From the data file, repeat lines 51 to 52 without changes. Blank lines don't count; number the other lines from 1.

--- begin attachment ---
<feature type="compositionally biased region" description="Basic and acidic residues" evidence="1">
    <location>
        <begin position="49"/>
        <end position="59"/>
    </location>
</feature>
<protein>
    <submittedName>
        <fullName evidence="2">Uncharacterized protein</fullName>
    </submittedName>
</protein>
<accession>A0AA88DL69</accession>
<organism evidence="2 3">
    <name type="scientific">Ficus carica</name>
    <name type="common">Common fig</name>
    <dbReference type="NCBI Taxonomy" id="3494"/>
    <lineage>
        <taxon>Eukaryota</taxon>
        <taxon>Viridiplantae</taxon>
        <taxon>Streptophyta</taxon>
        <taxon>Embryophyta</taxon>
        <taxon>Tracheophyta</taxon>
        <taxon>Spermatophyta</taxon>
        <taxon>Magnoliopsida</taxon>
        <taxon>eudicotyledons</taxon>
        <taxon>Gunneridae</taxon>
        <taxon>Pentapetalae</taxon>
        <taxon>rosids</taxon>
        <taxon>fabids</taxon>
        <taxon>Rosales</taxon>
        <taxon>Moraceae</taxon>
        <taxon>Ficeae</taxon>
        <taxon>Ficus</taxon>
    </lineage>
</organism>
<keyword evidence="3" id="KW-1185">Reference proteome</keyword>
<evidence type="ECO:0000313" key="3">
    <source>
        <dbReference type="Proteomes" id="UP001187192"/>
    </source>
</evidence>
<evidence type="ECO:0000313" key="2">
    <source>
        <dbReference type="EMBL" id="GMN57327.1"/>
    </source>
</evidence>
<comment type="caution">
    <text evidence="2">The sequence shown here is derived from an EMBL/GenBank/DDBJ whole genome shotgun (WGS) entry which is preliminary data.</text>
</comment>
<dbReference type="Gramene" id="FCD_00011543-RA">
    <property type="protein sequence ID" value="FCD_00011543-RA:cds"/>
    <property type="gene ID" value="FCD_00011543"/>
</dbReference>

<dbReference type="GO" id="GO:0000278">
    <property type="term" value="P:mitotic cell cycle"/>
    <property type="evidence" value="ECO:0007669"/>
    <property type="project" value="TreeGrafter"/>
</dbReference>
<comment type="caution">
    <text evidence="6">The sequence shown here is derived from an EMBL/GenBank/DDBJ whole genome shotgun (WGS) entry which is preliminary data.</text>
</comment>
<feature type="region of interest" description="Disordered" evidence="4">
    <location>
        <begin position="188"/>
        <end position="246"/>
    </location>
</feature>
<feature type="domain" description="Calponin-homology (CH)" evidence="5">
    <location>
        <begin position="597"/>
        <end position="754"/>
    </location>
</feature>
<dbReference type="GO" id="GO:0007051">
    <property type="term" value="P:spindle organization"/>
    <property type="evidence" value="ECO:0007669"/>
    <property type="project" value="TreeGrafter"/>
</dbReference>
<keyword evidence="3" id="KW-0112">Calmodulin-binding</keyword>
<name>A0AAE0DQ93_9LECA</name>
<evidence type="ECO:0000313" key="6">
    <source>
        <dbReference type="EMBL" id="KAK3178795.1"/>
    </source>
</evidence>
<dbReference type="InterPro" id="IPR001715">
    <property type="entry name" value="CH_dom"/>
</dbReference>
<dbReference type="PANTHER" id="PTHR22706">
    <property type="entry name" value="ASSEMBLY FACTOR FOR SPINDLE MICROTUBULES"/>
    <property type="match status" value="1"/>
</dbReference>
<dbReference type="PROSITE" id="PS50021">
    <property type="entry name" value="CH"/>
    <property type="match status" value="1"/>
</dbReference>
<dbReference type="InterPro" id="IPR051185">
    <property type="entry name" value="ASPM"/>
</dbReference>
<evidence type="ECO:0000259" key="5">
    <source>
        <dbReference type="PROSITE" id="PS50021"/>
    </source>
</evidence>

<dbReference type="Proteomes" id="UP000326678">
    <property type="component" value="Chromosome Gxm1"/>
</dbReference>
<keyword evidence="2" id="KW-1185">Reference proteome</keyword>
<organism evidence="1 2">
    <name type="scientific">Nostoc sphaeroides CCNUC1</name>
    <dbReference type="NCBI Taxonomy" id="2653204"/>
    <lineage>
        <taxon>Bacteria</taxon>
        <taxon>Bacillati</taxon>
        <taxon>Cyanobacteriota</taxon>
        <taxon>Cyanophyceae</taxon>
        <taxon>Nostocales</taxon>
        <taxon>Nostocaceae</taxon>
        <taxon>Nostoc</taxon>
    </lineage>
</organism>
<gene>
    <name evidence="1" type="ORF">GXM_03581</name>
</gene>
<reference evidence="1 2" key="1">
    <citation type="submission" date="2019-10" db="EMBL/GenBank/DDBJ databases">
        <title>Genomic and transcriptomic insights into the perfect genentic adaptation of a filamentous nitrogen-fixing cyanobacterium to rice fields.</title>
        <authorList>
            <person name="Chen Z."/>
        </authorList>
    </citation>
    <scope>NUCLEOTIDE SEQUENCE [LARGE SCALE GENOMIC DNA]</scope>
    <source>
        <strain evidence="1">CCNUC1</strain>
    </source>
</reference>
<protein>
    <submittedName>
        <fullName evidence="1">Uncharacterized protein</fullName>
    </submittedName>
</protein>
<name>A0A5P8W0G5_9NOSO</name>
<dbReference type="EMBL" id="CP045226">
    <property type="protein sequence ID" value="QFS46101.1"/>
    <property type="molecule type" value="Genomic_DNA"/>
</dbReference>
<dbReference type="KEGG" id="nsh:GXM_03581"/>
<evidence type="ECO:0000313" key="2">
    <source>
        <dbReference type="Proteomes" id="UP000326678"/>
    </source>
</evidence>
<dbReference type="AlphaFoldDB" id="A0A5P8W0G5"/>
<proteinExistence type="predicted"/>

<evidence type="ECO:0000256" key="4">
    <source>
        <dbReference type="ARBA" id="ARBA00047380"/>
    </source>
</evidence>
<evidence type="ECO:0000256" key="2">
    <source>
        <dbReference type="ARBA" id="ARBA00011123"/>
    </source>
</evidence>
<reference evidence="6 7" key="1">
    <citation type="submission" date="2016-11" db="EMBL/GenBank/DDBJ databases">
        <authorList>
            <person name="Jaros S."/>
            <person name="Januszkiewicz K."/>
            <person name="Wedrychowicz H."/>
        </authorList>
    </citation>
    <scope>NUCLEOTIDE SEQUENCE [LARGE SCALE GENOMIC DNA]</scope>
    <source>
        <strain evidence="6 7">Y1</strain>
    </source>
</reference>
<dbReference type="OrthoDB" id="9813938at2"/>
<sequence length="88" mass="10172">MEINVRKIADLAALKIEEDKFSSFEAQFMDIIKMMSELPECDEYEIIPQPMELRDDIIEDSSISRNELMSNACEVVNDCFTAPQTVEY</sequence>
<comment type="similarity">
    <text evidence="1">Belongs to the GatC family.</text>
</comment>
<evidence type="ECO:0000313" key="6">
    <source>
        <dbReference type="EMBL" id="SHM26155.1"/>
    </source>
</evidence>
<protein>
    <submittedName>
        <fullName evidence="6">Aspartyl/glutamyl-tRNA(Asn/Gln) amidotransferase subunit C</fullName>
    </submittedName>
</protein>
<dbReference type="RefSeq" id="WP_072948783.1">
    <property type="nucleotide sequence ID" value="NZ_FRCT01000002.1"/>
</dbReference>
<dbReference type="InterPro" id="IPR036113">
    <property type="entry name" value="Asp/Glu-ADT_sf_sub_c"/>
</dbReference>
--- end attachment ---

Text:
    <property type="protein sequence ID" value="FCD_00011543-RA:cds"/>
    <property type="gene ID" value="FCD_00011543"/>